New Age: From an aspiring Rap artist to western classical, further venturing along the lines of a Blues Musician, you seem to be a like a vividly colorful umbrella, where each of your facets is vibrant in the most unique kind of colors that one could come across; and yet all the facets come together in beautiful harmony to give life to the artist that you are today. Tell us what happened next.  

Phase 4: The Flutist; The serene.
 
Khalid: Shortly before I was done with my honours degree, I had once again moved on. I was now discovering the flute.

Having been told, that finding and landing the perfect ‘blow’ unto a flute could take quite a while, I was surprised when I kicked off at the very first day. I managed to only pick up a few classical songs on the flute like 'Greensleeves' and 'Scarborough Fair'; nothing hard, only a few easy lines.

The heartbreak: The Catalyst.

Khalid: Near the end of my university, I got into a relationship with a peer and ended up heartbroken. I remember being quite depressed and picking up the guitar would only remind me of her, making it worse. So I couldn't play for very long. So I lessened playing the guitar.

Then I met two amazing musicians in campus, Didar and Julian. They played amazing guitar, and I couldn’t keep up with them anymore, but I really wanted to participate in jam sessions. So I started to carry one or two of my flutes to jam with them between classes. We soon came up with a composition of our own, and a little band called Brojoboli and that gave me the preliminary influence and inspiration to play flute.

One day I visited a music shop here, and the shopkeeper told me that I played really well and asked me which ‘Maestro’ I visit to receive my lessons; to which I said, ‘no one’, and he gave me the card of Ustad Mortuza Kabir Murad. He is one of the best eastern classical maestros.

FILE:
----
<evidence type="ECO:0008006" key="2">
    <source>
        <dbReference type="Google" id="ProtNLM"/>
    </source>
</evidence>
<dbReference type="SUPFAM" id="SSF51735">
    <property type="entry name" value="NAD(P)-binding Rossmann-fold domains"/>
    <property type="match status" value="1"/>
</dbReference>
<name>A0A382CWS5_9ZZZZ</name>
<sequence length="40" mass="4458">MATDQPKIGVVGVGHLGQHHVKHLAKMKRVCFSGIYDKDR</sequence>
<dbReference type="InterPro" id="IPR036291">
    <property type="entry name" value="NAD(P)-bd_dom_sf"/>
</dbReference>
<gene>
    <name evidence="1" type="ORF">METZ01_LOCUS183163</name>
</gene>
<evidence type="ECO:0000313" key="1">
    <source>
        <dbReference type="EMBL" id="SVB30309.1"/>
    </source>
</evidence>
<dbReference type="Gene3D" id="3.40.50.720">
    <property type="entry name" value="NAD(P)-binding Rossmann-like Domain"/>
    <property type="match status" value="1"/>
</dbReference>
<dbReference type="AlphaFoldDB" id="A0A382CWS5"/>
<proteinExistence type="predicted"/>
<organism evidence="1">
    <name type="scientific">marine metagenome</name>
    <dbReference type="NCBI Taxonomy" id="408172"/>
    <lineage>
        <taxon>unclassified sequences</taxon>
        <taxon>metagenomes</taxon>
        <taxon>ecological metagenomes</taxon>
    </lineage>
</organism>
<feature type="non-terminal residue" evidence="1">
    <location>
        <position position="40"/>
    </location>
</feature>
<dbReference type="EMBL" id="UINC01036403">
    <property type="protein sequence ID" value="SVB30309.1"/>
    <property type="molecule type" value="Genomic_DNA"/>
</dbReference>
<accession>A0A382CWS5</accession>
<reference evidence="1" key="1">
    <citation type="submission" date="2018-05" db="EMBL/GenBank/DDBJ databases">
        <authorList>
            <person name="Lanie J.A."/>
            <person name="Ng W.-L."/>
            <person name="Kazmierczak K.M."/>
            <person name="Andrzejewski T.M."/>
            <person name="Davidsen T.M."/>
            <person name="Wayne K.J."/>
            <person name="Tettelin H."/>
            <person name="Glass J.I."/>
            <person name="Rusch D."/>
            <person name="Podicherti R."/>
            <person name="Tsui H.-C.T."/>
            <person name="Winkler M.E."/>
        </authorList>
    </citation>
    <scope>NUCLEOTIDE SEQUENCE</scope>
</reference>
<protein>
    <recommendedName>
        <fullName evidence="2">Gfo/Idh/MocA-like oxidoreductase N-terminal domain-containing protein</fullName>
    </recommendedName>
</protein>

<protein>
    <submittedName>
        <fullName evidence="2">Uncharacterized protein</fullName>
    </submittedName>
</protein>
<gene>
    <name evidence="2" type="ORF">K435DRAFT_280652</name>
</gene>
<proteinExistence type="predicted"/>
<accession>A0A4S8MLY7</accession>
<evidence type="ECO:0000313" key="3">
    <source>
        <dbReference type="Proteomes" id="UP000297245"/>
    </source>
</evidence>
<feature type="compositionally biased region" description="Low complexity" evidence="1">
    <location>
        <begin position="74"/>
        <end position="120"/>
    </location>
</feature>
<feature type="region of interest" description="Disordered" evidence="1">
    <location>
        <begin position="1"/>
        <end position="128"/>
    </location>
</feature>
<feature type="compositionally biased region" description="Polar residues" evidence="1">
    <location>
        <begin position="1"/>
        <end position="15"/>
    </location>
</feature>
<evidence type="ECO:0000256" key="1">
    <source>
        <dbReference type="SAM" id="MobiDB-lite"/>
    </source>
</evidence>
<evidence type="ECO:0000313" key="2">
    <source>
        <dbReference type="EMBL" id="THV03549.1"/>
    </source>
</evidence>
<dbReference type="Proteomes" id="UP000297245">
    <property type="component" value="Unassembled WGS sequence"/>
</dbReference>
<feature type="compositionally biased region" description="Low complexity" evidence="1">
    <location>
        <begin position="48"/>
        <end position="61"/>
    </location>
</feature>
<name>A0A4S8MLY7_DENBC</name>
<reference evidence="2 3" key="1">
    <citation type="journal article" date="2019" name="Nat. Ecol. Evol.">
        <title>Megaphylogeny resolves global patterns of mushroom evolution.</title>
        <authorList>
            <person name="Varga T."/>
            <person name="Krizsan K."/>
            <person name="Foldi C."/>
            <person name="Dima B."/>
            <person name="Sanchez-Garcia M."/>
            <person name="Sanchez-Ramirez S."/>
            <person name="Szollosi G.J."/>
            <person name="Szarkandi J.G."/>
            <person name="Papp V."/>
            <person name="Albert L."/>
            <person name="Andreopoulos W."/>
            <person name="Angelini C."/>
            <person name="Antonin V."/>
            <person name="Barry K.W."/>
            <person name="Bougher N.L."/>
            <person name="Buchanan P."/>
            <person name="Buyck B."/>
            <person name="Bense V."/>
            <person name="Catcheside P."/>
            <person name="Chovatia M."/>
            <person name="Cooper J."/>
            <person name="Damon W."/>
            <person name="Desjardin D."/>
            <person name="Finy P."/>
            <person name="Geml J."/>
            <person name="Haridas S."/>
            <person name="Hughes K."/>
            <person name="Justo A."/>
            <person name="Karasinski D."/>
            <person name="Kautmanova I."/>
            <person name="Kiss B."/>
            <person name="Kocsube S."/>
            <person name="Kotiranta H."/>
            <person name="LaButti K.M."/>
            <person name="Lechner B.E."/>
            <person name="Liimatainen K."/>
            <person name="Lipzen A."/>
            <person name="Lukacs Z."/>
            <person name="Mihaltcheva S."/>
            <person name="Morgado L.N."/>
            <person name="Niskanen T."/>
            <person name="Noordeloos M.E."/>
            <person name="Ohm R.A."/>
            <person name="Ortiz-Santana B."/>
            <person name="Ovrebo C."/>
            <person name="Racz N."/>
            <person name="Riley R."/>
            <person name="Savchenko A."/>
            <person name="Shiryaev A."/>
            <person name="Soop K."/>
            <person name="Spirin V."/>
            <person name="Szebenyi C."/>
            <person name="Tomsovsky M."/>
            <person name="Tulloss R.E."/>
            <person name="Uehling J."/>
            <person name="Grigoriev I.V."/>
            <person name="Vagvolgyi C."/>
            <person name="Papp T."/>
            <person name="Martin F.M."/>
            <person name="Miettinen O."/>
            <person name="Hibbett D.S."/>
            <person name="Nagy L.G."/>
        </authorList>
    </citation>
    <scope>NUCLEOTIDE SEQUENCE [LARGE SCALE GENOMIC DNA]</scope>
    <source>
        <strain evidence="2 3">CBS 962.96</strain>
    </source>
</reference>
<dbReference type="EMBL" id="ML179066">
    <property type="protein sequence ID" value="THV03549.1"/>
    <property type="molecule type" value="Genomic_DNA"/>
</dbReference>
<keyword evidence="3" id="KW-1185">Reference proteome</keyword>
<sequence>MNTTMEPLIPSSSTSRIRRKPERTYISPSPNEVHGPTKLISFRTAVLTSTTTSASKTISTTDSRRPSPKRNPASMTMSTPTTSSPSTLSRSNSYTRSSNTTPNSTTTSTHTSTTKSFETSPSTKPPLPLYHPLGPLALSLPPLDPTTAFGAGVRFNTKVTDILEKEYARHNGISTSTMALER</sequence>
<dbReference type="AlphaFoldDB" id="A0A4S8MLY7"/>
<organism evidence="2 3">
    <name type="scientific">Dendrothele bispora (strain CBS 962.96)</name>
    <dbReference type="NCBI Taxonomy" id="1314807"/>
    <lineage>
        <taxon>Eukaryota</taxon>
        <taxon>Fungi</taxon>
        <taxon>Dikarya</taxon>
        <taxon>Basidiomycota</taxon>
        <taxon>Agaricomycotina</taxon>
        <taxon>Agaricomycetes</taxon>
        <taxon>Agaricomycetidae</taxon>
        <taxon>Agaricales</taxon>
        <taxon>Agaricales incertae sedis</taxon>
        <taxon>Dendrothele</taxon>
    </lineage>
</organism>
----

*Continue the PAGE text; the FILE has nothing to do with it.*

By 2013 I was a fan of Hariprasad Chaurasia following my first encounter with Bengal Classical Fest. I started taking professional lessons in 2016 and by the year end, Murad sir gave me news about higher expeditions, that to Vrindaban Gurukul, Orissa.

New Age:  Wasn’t it hard to reach out to him?

Khalid: It was. I started religiously mailing Pt. Hariprasadm with no lights at the end of the tunnel. Until one fine day when Pushpanjali ‘didi’, Pt. Chaurasia’s manager & daughter in law called me and gave me a time and date to ring up Guruji.  In my call, he asked me what my plans were, and I told him about my deep admiration for music and how I would love nothing more than to train under his grace. I was however skeptical whether I could ever master eastern classical, given that I started at a very late age. He told me to not think much before doing anything and come straight over to Gurukul. The first time I visited Gurukul was in January 2017, I stayed there until the mid of February when I had to rush back to join the university semester. I revisited him for a few more times later.

New Age:  Can you name a few musicians who have left an impact on you?
Khalid: Jasper, Iftekhar Anwar (Maestro, Allaince Francaise), Labu Rahman, Ustad Mortaza Kabir Murad, Pt. Hariprasad Chaurasia, Raef Al Hasan Rafa.

 

New Age:  If you had to ask people of one thing from them, what would it be?
Khalid: I have two things to ask. Firstly, If someone listens to music I urge them to listen with their heart and soul and put research into it. The internet is full of ‘shit’ these days. It is only wishful thinking to ask people to filter out quality music and spread it amongst others, especially kids. If kids are exposed to quality music, their brains would develop in healthy ways. It will definitely positively affect their mental growth, personality and intellect.

The second thing I would ask of the musicians. I invite them to do music with their heart and soul. I urge them to find a ‘Guru’ or a teacher who is, preferably, at the pinnacle of the respected genre of music.  I would highly stress the importance of a ‘Guru-Shirsha Parampara’, a mentorship. This way, an aspiring musician would always be inspired. Moreover, they can be aware of how much they are really learning, and whether they’re learning it right.


Saqueb Sartaz Khan is an Intern with New Age Youth